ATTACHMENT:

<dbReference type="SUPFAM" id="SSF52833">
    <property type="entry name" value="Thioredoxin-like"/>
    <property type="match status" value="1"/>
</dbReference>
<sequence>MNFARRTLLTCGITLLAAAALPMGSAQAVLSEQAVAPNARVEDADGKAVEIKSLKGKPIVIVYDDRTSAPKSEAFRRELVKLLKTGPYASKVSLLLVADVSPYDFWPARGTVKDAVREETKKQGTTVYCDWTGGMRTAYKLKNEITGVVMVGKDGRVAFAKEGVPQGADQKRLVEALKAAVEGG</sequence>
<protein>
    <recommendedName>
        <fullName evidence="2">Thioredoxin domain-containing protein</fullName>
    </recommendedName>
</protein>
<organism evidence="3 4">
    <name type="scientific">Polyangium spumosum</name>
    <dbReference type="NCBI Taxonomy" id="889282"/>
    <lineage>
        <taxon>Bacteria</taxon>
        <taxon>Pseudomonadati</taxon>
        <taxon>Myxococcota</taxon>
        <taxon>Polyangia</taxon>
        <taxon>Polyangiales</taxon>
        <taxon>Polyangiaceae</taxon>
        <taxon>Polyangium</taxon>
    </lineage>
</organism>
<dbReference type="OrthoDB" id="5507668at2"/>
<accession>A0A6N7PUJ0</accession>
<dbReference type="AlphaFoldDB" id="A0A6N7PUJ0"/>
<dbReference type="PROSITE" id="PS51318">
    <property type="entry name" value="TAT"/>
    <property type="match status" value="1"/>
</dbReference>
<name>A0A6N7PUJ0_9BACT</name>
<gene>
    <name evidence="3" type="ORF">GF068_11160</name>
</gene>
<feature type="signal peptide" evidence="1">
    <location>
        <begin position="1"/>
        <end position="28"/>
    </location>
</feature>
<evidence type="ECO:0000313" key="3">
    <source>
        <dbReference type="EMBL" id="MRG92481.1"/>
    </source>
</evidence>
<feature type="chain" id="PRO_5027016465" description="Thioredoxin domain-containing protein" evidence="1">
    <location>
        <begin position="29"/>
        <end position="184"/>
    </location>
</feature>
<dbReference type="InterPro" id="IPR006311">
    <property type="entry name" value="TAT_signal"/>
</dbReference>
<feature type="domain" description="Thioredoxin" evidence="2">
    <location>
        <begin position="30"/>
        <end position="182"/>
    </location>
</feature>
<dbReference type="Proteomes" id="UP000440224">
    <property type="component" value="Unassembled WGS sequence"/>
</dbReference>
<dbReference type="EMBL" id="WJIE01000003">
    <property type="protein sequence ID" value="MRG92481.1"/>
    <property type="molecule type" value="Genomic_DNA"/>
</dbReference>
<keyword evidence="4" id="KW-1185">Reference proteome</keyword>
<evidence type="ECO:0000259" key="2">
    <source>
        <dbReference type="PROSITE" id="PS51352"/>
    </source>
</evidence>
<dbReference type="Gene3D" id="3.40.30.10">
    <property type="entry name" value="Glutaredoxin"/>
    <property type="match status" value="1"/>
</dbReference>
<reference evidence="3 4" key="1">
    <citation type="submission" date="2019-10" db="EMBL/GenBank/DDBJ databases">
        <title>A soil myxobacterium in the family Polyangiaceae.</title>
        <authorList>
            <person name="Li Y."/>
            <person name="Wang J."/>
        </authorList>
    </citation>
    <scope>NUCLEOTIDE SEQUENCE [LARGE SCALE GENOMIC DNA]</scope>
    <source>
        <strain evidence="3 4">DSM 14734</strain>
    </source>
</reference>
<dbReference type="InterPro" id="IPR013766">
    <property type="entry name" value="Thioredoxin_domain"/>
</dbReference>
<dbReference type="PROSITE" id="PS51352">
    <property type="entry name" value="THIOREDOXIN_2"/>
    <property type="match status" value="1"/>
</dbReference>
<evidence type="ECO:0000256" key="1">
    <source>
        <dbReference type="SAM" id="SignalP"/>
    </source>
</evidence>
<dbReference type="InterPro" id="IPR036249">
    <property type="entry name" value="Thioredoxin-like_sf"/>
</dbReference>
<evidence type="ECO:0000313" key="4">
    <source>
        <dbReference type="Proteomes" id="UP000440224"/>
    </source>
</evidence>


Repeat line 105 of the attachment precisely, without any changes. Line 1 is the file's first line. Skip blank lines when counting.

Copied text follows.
</dbReference>